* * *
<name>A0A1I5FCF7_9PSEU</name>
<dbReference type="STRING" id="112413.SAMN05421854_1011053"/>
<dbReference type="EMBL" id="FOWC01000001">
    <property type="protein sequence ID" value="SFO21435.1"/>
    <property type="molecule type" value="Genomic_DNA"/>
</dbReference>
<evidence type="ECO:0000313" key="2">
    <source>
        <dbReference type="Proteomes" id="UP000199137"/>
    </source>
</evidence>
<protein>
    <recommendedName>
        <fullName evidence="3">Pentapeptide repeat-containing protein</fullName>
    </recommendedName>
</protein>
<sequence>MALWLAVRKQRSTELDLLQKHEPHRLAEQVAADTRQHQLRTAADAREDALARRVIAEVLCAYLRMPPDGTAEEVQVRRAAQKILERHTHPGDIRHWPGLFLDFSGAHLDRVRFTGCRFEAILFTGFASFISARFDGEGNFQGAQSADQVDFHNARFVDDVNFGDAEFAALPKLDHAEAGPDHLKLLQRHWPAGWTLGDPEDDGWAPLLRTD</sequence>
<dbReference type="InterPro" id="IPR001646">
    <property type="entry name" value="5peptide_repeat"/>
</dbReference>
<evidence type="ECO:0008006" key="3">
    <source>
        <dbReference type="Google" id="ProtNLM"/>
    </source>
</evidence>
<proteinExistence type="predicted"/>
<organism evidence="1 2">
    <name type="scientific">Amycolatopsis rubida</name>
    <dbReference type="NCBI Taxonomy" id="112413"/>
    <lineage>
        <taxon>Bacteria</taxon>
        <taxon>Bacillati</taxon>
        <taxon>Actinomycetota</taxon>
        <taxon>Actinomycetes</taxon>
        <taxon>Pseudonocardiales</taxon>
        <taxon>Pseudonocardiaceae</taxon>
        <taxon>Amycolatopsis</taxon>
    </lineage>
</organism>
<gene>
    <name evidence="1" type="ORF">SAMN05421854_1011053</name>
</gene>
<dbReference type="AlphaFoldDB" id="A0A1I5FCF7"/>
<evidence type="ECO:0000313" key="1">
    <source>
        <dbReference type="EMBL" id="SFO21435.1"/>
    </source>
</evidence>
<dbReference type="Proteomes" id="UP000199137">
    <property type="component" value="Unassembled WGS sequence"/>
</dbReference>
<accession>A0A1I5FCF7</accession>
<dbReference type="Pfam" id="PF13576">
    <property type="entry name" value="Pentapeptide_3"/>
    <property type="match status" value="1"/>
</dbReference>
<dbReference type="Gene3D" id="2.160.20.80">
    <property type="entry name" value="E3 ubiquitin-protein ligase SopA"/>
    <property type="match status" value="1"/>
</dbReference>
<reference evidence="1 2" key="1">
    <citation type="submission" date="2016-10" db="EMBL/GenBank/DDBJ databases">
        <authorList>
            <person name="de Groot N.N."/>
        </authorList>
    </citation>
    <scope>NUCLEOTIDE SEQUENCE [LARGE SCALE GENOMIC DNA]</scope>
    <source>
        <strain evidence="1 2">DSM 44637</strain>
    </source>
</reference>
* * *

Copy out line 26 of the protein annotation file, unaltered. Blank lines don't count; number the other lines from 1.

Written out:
<proteinExistence type="predicted"/>